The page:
JAIPUR : The slow progress of the monsoon is causing worry in Rajasthan, as only 14 of the 33 districts in the state have received normal rains so far. With the rainfall 9 per cent below normal in the state, several areas are facing an acute drinking water crisis. State capital Jaipur is facing a grim water situation as the Bisalpur dam has little reserves left. The dam, which supplies water to Jaipur, Ajmer and Tonk districts, has water left for just a few more weeks. The government is reportedly planning to supply piped water to homes here once in two days.
Similarly, Jawai dam in west Rajasthan, the only source of drinking water for Pali district, has just three feet of water left, sufficient to supply water only until July 28. People in Pali are getting piped water once in four days, and if the situation does not improve quickly, trains will be used to bring water from Jodhpur.
In Jaipur, while 1,000 tube wells have already been dug, the government is planning to dig 683 more tube wells to meet the emergency situation. Last year, 2,168 tube wells were operational and drew about 70 crore litres of water daily, but now the figure for daily withdrawal of groundwater is 195 crore litres. To tackle this crisis, Devraj Solanki, Additional Chief Engineer, PHED, said: “Besides starting more tube wells, we plan to provide water to areas with acute scarcity by using groundwater from areas which have some surplus.”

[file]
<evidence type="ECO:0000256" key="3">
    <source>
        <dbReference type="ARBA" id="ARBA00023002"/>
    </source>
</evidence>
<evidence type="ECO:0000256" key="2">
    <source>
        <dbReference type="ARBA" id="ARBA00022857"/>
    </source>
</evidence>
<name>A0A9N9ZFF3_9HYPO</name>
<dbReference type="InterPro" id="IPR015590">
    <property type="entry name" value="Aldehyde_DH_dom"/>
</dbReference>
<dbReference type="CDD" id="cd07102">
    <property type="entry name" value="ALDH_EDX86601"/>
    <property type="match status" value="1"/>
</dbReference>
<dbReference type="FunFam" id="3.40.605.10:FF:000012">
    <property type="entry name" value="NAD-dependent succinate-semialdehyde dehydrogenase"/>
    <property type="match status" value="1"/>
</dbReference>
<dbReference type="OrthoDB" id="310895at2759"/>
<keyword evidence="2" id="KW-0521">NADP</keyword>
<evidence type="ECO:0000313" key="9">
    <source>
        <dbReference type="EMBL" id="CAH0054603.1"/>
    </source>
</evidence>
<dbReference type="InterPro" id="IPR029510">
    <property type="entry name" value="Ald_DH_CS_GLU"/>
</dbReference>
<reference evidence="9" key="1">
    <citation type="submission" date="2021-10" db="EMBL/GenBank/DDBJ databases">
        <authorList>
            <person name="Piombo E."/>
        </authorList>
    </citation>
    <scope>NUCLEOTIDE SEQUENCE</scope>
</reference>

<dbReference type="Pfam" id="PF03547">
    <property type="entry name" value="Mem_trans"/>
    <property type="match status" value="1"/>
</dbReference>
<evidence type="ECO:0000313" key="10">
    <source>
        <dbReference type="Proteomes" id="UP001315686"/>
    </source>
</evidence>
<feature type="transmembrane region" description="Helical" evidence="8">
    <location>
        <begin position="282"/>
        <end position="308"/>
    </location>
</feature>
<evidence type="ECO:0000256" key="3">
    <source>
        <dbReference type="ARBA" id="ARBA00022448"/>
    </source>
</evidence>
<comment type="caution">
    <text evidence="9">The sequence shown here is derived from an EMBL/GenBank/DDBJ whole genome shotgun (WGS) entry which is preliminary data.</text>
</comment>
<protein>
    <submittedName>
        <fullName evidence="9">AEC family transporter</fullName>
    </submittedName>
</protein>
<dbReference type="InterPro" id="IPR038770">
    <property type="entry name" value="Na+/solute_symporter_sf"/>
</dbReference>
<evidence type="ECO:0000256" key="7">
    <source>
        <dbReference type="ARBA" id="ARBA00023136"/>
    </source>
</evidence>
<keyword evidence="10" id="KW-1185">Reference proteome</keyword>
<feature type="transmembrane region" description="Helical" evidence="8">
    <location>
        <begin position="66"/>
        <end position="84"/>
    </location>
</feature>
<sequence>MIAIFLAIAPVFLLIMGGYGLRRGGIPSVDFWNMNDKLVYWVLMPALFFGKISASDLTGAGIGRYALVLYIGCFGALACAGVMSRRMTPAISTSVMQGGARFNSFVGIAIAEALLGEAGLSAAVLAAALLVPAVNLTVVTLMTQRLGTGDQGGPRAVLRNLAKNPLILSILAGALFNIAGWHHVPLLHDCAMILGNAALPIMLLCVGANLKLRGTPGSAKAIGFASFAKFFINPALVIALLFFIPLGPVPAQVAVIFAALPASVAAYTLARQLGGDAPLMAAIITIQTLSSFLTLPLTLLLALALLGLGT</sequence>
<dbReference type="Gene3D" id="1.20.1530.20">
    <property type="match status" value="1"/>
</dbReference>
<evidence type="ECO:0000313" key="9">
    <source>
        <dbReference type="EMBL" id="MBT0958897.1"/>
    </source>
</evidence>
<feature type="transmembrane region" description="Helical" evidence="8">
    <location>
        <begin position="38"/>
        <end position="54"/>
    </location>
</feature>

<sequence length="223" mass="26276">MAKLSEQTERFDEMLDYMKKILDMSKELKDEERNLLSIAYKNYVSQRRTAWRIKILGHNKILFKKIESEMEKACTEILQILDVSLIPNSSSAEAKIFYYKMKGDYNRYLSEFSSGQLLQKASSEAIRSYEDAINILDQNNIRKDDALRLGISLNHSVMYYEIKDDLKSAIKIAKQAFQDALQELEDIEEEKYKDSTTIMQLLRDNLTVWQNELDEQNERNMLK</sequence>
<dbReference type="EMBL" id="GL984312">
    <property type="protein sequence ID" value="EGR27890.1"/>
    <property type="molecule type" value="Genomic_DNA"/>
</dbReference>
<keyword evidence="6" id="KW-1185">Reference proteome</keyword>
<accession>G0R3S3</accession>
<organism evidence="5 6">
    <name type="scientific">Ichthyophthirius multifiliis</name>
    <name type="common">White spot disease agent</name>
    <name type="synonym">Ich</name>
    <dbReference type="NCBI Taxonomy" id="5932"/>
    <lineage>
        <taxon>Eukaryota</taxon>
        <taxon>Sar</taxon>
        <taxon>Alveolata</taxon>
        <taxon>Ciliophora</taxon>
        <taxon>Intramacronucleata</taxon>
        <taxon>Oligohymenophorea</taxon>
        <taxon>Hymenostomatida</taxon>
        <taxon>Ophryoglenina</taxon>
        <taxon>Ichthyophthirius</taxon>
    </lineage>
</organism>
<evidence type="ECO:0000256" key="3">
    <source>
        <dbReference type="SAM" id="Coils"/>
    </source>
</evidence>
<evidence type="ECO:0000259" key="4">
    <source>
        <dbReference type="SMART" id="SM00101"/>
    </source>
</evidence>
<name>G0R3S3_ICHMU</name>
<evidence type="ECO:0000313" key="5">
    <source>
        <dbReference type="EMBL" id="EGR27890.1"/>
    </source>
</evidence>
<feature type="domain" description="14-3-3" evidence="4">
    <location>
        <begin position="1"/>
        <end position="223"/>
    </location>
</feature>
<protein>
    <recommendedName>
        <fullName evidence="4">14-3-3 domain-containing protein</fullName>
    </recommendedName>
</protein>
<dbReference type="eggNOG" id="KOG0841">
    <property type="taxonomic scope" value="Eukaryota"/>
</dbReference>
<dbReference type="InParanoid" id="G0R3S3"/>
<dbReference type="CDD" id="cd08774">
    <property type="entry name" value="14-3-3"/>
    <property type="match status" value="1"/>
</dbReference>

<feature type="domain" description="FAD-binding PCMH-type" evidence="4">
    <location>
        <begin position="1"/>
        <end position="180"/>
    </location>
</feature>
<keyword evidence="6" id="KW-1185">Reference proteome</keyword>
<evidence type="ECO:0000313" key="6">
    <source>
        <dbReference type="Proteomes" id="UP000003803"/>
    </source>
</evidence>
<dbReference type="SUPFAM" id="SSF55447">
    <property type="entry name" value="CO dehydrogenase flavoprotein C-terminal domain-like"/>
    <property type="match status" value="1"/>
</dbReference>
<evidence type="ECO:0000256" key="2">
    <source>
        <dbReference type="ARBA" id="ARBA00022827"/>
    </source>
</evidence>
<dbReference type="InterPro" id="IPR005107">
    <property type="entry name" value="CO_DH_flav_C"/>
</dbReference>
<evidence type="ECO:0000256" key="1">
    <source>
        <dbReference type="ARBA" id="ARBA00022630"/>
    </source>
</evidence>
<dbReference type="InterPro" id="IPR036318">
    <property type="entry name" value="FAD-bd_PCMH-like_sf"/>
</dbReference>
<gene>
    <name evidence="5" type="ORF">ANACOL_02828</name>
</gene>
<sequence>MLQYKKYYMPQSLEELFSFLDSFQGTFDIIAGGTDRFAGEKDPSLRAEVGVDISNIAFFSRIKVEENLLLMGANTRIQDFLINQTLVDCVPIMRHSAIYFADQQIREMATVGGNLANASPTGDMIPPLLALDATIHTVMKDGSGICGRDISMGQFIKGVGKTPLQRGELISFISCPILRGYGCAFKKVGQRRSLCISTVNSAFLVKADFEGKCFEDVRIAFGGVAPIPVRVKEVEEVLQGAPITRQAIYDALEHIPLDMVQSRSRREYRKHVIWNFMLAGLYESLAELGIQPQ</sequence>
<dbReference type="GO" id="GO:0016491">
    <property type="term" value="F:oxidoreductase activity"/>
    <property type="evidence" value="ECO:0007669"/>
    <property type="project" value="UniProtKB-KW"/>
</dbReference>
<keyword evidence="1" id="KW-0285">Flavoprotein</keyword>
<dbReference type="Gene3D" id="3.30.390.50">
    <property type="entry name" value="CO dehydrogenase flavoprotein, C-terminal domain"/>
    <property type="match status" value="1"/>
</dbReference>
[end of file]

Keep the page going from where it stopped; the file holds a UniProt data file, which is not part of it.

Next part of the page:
In the state, 215 of 284 dams are dry, and the remaining 69 have low water levels. Of the 22 large dams in the state, nine have no water. Nine districts are suffering from drought and more than 3,000 villages are being supplied water by tankers. Pali collector Dinesh Jain said, “We have completed all arrangements to use water trains in Pali and set up a special pump in Jodhpur. We have discussed this with railway officials and they’ve promised to give 30 wagons for our water train.
These wagons will soon reach Jodhpur. Each wagon has a capacity of 50,000 litres of water and the aim is to get about 10 MLT of water to Pali through water trains.”Rajasthan has only 1.16 per cent of surface water and 1.70 per cent of groundwater of the country. More than 80 per cent of the state is in the overexploited/critical category for groundwater.
In terms of rainfall in different divisions, Jodhpur, with 54 per cent less rain than normal, faces the biggest shortfall. It is followed by the Bikaner division, which has received 36 per cent less rain than normal, Jaipur, with a 15 per cent shortfall, Ajmer, with a 13 per cent deficit, and Kota, with a 5 per cent rain deficit.